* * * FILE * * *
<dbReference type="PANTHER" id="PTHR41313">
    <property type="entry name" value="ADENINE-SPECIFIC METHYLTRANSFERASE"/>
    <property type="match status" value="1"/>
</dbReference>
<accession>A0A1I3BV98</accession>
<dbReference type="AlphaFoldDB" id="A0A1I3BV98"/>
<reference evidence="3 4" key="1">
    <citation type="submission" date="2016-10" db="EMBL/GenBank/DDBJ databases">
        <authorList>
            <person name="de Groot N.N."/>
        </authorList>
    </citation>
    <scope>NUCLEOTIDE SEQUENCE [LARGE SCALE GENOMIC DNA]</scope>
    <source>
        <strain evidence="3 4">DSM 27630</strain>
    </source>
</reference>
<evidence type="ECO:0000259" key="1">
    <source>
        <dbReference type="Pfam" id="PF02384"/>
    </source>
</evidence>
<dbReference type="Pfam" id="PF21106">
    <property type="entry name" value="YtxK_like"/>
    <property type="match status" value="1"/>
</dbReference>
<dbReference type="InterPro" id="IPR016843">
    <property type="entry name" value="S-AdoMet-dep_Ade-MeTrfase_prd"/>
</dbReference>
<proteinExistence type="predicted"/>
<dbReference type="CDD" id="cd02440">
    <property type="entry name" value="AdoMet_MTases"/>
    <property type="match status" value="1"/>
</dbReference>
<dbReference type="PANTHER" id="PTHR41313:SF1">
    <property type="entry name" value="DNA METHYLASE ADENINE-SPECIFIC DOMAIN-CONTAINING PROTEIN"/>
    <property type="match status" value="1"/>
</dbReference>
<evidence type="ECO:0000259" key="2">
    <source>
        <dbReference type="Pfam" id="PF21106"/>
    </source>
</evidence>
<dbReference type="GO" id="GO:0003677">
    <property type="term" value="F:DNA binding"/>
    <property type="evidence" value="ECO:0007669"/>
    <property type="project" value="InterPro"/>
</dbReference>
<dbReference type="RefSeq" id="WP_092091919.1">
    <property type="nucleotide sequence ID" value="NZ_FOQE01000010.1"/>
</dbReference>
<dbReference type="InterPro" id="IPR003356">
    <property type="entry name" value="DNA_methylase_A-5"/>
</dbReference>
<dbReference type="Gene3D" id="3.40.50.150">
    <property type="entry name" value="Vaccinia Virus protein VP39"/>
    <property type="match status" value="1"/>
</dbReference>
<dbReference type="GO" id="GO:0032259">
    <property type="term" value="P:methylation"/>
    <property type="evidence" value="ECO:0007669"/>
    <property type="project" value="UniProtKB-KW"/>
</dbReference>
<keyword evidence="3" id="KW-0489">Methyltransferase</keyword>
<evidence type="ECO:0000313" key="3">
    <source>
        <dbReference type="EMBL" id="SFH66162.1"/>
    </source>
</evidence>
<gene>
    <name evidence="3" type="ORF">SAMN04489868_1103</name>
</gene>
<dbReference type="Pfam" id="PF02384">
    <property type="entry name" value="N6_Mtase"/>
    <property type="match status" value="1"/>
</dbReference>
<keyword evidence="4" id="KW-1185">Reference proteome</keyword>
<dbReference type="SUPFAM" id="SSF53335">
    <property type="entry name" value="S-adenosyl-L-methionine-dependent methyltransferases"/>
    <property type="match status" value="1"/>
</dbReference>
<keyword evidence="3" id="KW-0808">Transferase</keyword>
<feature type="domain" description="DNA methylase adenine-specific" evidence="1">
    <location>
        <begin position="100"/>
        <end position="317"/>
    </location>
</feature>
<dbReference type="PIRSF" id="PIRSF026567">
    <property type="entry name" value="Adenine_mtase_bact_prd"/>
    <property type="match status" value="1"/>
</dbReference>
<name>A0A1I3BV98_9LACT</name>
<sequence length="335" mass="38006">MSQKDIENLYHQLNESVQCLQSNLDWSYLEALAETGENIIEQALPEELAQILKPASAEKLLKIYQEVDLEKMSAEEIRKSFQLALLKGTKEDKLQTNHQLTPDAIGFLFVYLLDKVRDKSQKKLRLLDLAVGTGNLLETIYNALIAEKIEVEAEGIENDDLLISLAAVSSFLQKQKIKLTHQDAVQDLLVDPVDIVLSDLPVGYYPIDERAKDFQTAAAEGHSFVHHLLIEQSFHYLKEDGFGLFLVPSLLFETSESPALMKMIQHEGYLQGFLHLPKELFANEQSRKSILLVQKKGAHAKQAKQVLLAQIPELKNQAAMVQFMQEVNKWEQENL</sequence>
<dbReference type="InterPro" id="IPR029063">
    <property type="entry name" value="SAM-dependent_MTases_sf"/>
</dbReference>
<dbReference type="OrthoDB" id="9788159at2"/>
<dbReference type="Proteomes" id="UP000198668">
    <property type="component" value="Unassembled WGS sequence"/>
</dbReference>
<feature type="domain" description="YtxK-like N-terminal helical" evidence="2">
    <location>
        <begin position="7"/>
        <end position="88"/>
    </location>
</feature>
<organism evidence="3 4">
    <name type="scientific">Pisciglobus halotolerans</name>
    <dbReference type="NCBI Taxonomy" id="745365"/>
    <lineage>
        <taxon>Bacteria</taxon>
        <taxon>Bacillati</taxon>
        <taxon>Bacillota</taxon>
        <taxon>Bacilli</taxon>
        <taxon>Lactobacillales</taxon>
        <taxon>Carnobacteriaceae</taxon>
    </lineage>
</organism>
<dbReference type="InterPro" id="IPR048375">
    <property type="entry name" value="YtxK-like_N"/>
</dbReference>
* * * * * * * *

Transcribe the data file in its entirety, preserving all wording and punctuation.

<dbReference type="PANTHER" id="PTHR41313">
    <property type="entry name" value="ADENINE-SPECIFIC METHYLTRANSFERASE"/>
    <property type="match status" value="1"/>
</dbReference>
<accession>A0A1I3BV98</accession>
<dbReference type="AlphaFoldDB" id="A0A1I3BV98"/>
<reference evidence="3 4" key="1">
    <citation type="submission" date="2016-10" db="EMBL/GenBank/DDBJ databases">
        <authorList>
            <person name="de Groot N.N."/>
        </authorList>
    </citation>
    <scope>NUCLEOTIDE SEQUENCE [LARGE SCALE GENOMIC DNA]</scope>
    <source>
        <strain evidence="3 4">DSM 27630</strain>
    </source>
</reference>
<evidence type="ECO:0000259" key="1">
    <source>
        <dbReference type="Pfam" id="PF02384"/>
    </source>
</evidence>
<dbReference type="Pfam" id="PF21106">
    <property type="entry name" value="YtxK_like"/>
    <property type="match status" value="1"/>
</dbReference>
<dbReference type="InterPro" id="IPR016843">
    <property type="entry name" value="S-AdoMet-dep_Ade-MeTrfase_prd"/>
</dbReference>
<proteinExistence type="predicted"/>
<dbReference type="CDD" id="cd02440">
    <property type="entry name" value="AdoMet_MTases"/>
    <property type="match status" value="1"/>
</dbReference>
<dbReference type="PANTHER" id="PTHR41313:SF1">
    <property type="entry name" value="DNA METHYLASE ADENINE-SPECIFIC DOMAIN-CONTAINING PROTEIN"/>
    <property type="match status" value="1"/>
</dbReference>
<evidence type="ECO:0000259" key="2">
    <source>
        <dbReference type="Pfam" id="PF21106"/>
    </source>
</evidence>
<dbReference type="GO" id="GO:0003677">
    <property type="term" value="F:DNA binding"/>
    <property type="evidence" value="ECO:0007669"/>
    <property type="project" value="InterPro"/>
</dbReference>
<dbReference type="RefSeq" id="WP_092091919.1">
    <property type="nucleotide sequence ID" value="NZ_FOQE01000010.1"/>
</dbReference>
<dbReference type="InterPro" id="IPR003356">
    <property type="entry name" value="DNA_methylase_A-5"/>
</dbReference>
<dbReference type="Gene3D" id="3.40.50.150">
    <property type="entry name" value="Vaccinia Virus protein VP39"/>
    <property type="match status" value="1"/>
</dbReference>
<dbReference type="GO" id="GO:0032259">
    <property type="term" value="P:methylation"/>
    <property type="evidence" value="ECO:0007669"/>
    <property type="project" value="UniProtKB-KW"/>
</dbReference>
<keyword evidence="3" id="KW-0489">Methyltransferase</keyword>
<evidence type="ECO:0000313" key="3">
    <source>
        <dbReference type="EMBL" id="SFH66162.1"/>
    </source>
</evidence>
<gene>
    <name evidence="3" type="ORF">SAMN04489868_1103</name>
</gene>
<dbReference type="Pfam" id="PF02384">
    <property type="entry name" value="N6_Mtase"/>
    <property type="match status" value="1"/>
</dbReference>
<keyword evidence="4" id="KW-1185">Reference proteome</keyword>
<dbReference type="SUPFAM" id="SSF53335">
    <property type="entry name" value="S-adenosyl-L-methionine-dependent methyltransferases"/>
    <property type="match status" value="1"/>
</dbReference>
<keyword evidence="3" id="KW-0808">Transferase</keyword>
<feature type="domain" description="DNA methylase adenine-specific" evidence="1">
    <location>
        <begin position="100"/>
        <end position="317"/>
    </location>
</feature>
<dbReference type="PIRSF" id="PIRSF026567">
    <property type="entry name" value="Adenine_mtase_bact_prd"/>
    <property type="match status" value="1"/>
</dbReference>
<name>A0A1I3BV98_9LACT</name>
<sequence length="335" mass="38006">MSQKDIENLYHQLNESVQCLQSNLDWSYLEALAETGENIIEQALPEELAQILKPASAEKLLKIYQEVDLEKMSAEEIRKSFQLALLKGTKEDKLQTNHQLTPDAIGFLFVYLLDKVRDKSQKKLRLLDLAVGTGNLLETIYNALIAEKIEVEAEGIENDDLLISLAAVSSFLQKQKIKLTHQDAVQDLLVDPVDIVLSDLPVGYYPIDERAKDFQTAAAEGHSFVHHLLIEQSFHYLKEDGFGLFLVPSLLFETSESPALMKMIQHEGYLQGFLHLPKELFANEQSRKSILLVQKKGAHAKQAKQVLLAQIPELKNQAAMVQFMQEVNKWEQENL</sequence>
<dbReference type="InterPro" id="IPR029063">
    <property type="entry name" value="SAM-dependent_MTases_sf"/>
</dbReference>
<dbReference type="OrthoDB" id="9788159at2"/>
<dbReference type="Proteomes" id="UP000198668">
    <property type="component" value="Unassembled WGS sequence"/>
</dbReference>
<feature type="domain" description="YtxK-like N-terminal helical" evidence="2">
    <location>
        <begin position="7"/>
        <end position="88"/>
    </location>
</feature>
<organism evidence="3 4">
    <name type="scientific">Pisciglobus halotolerans</name>
    <dbReference type="NCBI Taxonomy" id="745365"/>
    <lineage>
        <taxon>Bacteria</taxon>
        <taxon>Bacillati</taxon>
        <taxon>Bacillota</taxon>
        <taxon>Bacilli</taxon>
        <taxon>Lactobacillales</taxon>
        <taxon>Carnobacteriaceae</taxon>
    </lineage>
</organism>
<dbReference type="InterPro" id="IPR048375">
    <property type="entry name" value="YtxK-like_N"/>
</dbReference>